Biswajit Pattanaik

[9]

RAID TECHNOLOGY
National Institute of Science & Technology

RAID 0

RAID 0 requires a minimum of 2 drives to implement Striped disk array without fault tolerance RAID 0 implements a striped disk array, the data is broken down into blocks and each block is written to a separate disk drive

Biswajit Pattanaik

[10]

RAID TECHNOLOGY
National Institute of Science & Technology

RAID 1

For Highest performance, the controller must be able to perform two concurrent separate Reads per mirrored pair or two duplicate Writes per mirrored pair. RAID Level 1 requires a minimum of 2 drives to implement

Biswajit Pattanaik

[11]

RAID TECHNOLOGY
National Institute of Science & Technology

RAID 2

Each bit of data word is written to a data disk drive (4 in this example: 0 to 3). Each data word has its Hamming Code ECC word recorded on the ECC disks. On Read, the ECC code verifies correct data or corrects single disk errors.

Biswajit Pattanaik

[12]

RAID TECHNOLOGY
National Institute of Science & Technology

RAID 3

The data block is subdivided ("striped") and written on the data disks. Stripe parity is generated on Writes, recorded on the parity disk and checked on Reads. RAID Level 3 requires a minimum of 3 drives to implement

Biswajit Pattanaik

[13]

RAID TECHNOLOGY
National Institute of Science & Technology

RAID 4

Each entire block is written onto a data disk. Parity for same rank blocks is generated on Writes, recorded on the parity disk and checked on Reads. RAID Level 4 requires a minimum of 3 drives to implement

Biswajit Pattanaik

[14]

RAID TECHNOLOGY
National Institute of Science & Technology

RAID 5

Each entire data block is written on a data disk; Parity for blocks in the same rank is generated on Writes, Recorded in a distributed location and checked on Reads. RAID Level 5 requires a minimum of 3 drives to implement

Biswajit Pattanaik

[15]

RAID TECHNOLOGY
National Institute of Science & Technology

RAID 6

RAID 6 is essentially an extension of RAID level 5 which allows for additional fault tolerance by using a second independent distributed parity scheme (two-dimensional parity) Data is striped on a block level across a set of drives, just like in RAID 5, and a second set of parity is calculated and written across all the drives; RAID 6 provides for an extremely high data fault tolerance and can sustain multiple simultaneous drive failures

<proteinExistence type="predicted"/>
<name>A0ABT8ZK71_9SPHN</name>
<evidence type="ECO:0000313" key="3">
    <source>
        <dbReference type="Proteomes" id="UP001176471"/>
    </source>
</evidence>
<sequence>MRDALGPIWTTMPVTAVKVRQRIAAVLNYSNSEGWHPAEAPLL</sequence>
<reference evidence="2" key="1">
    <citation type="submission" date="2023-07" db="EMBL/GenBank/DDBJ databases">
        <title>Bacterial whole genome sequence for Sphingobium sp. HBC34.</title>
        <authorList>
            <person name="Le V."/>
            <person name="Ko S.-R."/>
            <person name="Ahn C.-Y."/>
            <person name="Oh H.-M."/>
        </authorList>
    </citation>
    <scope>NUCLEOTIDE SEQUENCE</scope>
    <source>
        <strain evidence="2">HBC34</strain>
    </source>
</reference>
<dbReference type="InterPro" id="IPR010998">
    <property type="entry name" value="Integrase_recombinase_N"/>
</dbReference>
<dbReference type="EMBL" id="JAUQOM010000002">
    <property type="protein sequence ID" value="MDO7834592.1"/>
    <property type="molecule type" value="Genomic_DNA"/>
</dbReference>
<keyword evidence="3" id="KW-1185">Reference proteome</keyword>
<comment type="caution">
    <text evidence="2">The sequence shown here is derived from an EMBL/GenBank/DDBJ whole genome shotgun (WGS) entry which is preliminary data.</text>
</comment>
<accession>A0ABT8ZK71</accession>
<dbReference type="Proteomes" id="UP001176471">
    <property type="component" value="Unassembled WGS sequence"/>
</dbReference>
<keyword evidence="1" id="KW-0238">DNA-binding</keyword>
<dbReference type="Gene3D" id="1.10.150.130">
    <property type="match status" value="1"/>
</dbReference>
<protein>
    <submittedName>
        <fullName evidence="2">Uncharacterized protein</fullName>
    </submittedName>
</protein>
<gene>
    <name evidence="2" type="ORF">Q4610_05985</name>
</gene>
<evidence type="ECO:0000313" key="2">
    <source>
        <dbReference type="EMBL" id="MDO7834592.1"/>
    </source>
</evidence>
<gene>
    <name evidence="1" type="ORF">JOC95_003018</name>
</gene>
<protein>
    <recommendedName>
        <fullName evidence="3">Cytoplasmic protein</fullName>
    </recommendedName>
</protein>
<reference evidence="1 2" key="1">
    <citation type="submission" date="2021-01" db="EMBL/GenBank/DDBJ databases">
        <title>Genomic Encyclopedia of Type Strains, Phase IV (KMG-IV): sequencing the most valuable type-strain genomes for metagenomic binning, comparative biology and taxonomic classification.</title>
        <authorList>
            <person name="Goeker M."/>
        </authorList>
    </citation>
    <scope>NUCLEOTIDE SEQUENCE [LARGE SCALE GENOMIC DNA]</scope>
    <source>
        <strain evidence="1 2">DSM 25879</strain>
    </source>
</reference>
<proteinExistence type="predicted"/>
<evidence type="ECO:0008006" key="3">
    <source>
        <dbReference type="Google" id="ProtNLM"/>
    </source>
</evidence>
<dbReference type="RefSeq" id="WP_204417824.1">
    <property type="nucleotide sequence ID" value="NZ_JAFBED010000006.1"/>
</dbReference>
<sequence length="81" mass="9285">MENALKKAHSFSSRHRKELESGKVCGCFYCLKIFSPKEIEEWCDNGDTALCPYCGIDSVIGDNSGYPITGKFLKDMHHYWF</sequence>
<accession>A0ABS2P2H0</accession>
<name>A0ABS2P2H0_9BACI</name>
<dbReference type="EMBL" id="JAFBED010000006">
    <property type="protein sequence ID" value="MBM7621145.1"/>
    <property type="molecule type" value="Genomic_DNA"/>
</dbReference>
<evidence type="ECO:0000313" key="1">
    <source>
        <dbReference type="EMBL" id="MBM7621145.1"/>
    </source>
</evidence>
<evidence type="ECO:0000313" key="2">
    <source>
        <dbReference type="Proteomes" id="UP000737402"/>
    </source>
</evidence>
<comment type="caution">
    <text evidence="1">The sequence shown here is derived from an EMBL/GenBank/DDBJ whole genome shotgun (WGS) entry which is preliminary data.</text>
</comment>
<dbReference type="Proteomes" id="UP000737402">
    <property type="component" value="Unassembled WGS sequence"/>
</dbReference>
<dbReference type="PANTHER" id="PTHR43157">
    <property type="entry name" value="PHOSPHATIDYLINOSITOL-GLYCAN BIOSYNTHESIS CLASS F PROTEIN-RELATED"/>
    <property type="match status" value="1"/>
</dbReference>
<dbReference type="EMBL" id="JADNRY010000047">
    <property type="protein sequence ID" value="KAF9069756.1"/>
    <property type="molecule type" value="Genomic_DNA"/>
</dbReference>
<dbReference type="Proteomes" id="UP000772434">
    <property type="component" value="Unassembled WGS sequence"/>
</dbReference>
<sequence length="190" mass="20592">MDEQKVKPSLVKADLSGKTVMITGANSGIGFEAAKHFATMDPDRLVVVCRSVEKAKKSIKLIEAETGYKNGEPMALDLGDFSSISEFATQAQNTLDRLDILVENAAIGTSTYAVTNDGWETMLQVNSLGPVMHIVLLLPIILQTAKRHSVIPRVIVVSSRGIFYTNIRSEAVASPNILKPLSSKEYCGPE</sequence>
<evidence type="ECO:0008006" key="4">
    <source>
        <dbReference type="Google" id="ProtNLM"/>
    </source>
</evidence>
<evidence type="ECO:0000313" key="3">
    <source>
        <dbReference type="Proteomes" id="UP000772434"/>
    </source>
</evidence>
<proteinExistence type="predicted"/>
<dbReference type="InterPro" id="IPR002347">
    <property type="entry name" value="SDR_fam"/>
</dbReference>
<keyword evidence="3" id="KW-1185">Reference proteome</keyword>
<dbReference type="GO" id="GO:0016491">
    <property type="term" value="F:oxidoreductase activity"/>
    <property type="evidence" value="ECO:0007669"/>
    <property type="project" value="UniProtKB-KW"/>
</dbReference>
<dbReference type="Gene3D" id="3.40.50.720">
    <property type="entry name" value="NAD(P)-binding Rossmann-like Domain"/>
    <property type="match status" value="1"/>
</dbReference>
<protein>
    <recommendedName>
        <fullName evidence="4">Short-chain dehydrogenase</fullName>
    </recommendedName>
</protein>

Biswajit Pattanaik

[16]

RAID TECHNOLOGY
National Institute of Science & Technology

RAID 10

 

RAID 10 is implemented as a striped array whose segments are RAID 1 arrays RAID 10 has the same fault tolerance as RAID level 1 RAID 10 has the same overhead for fault-tolerance as mirroring alone RAID Level 10 requires a minimum of 4 drives to implement

Biswajit Pattanaik

[17]

RAID TECHNOLOGY
National Institute of Science & Technology

RAID 50

RAID 50 should really be called "RAID 03" because it is implemented as a striped (RAID level 0) array whose segments are RAID 3 arrays RAID 50 has the same fault tolerance as RAID 3 as well as the same fault tolerance overhead RAID Level 50 requires a minimum of 5 drives to implement

Biswajit Pattanaik

[18]

RAID TECHNOLOGY
National Institute of Science & Technology

RAID 0+1

 

RAID 0+1 is implemented as a mirrored array whose segments are RAID 0 arrays RAID 0+1 has the same fault tolerance as RAID level 5 RAID 0+1 has the same overhead for fault-tolerance as mirroring alone RAID Level 0+1 requires a minimum of 4 drives to implement

Biswajit Pattanaik

[19]

RAID TECHNOLOGY
National Institute of Science & Technology

CONCLUSION

RAID technology allows users and operations to take advantage of the large amount of space by storing important data in more secure multiple locations, and yet access it as easily and quickly as a single PC-based disk drive. Performance, Availability, Capacity, & Cost are the major considerations to be taken into account while judging the suitability of any RAID configuration with respect to individual application needs. [20]

Biswajit Pattanaik

You're Reading a Free Preview

Download
scribd
/*********** DO NOT ALTER ANYTHING BELOW THIS LINE ! ************/ var s_code=s.t();if(s_code)document.write(s_code)//-->